We and many others strongly opposed this legislation, known as HB 10-1193, but it was enacted anyway. Regrettably, as a result of the new law, we have decided to stop advertising through Associates based in Colorado. We plan to continue to sell to Colorado residents, however, and will advertise through other channels, including through Associates based in other states.
There is a right way for Colorado to pursue its revenue goals, but this new law is a wrong way. As we repeatedly communicated to Colorado legislators, including those who sponsored and supported the new law, we are not opposed to collecting sales tax within a constitutionally-permissible system applied even-handedly. The US Supreme Court has defined what would be constitutional, and if Colorado would repeal the current law or follow the constitutional approach to collection, we would welcome the opportunity to reinstate Colorado-based Associates.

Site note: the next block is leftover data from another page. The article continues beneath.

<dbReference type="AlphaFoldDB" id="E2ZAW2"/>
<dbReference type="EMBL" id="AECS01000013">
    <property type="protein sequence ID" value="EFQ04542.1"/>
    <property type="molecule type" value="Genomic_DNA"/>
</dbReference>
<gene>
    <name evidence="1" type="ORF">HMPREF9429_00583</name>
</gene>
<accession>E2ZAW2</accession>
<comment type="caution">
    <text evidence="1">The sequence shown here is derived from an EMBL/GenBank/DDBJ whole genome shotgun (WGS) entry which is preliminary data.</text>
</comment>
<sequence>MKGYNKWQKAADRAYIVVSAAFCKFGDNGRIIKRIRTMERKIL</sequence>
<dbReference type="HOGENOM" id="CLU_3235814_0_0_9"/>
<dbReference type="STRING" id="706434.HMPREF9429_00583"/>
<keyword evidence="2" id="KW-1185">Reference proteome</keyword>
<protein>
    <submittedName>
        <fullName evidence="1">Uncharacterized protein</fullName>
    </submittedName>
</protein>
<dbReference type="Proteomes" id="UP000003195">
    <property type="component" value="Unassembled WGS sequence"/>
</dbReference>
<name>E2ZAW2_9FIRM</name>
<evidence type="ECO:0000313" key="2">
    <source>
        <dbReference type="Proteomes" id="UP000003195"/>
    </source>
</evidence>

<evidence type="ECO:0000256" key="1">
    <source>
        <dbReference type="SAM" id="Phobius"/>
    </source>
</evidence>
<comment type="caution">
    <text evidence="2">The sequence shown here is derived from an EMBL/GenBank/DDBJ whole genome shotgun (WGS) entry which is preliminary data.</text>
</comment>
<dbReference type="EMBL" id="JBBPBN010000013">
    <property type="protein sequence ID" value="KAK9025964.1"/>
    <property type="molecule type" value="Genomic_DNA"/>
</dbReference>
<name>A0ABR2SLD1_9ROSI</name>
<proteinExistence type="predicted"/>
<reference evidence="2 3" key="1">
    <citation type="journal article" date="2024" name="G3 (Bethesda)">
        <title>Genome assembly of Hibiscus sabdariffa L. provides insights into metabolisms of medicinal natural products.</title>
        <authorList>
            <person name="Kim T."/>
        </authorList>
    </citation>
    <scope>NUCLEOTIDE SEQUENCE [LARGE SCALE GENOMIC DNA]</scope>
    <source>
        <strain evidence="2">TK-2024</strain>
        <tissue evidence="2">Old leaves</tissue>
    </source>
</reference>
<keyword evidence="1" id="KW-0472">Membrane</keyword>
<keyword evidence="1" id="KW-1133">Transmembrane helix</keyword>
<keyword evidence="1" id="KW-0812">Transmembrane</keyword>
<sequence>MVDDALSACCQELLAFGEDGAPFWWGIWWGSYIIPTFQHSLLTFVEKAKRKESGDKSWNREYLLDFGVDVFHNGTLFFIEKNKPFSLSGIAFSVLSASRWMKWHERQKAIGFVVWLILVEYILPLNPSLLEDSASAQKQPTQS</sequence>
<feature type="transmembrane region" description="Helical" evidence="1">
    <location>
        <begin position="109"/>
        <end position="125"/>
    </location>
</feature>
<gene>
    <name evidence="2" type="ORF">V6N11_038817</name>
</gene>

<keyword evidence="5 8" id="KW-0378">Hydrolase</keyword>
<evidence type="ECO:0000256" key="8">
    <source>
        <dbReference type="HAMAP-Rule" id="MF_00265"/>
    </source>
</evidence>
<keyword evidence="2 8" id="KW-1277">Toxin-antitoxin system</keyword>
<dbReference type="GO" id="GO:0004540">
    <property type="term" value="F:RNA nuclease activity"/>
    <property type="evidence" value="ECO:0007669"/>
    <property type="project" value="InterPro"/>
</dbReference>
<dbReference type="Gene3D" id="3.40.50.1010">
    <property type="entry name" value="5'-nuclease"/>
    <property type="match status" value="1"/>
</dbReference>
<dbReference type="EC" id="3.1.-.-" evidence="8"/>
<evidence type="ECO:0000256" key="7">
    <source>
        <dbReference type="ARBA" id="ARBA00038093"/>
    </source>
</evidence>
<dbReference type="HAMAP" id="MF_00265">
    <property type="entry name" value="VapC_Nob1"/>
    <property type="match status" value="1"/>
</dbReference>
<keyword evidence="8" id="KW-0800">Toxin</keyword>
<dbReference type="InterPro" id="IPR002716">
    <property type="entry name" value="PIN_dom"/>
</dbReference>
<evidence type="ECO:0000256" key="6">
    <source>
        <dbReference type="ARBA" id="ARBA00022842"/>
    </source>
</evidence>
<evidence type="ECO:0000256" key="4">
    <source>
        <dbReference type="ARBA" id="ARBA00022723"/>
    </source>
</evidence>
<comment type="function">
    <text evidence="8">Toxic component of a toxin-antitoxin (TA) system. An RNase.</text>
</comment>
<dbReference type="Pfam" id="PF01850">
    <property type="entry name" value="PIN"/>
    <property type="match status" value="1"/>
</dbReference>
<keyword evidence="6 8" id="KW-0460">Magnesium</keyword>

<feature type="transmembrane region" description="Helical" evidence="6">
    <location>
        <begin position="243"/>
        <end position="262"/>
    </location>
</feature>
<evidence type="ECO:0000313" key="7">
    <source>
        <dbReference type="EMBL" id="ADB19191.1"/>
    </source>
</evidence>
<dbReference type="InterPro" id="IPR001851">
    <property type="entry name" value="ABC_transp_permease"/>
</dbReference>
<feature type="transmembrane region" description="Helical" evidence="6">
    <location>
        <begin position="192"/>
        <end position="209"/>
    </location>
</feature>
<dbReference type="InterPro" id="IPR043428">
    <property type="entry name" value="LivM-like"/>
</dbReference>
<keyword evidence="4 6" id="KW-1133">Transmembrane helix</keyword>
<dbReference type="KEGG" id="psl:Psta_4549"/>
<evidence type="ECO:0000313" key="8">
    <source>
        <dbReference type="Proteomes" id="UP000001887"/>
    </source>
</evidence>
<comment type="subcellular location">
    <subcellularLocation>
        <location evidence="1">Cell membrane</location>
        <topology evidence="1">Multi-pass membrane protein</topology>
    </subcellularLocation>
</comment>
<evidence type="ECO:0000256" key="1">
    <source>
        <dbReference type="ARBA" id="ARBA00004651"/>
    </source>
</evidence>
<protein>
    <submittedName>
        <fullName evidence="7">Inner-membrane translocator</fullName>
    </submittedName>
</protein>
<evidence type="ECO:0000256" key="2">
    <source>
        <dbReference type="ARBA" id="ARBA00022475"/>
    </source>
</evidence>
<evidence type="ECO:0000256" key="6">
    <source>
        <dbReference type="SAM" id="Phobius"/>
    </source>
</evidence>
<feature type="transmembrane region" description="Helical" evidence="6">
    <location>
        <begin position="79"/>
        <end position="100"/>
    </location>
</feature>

You may express your views of Colorado's new law to members of the General Assembly and to Governor Ritter, who signed the bill.
Your Associates account has been closed as of March 8, 2010, and we will no longer pay advertising fees for customers you refer to Amazon.com after that date. Please be assured that all qualifying advertising fees earned prior to March 8, 2010, will be processed and paid in accordance with our regular payment schedule. Based on your account closure date of March 8, any final payments will be paid by May 31, 2010.
We have enjoyed working with you and other Colorado-based participants in the Amazon Associates Program, and wish you all the best in your future.
The Amazon Associates Team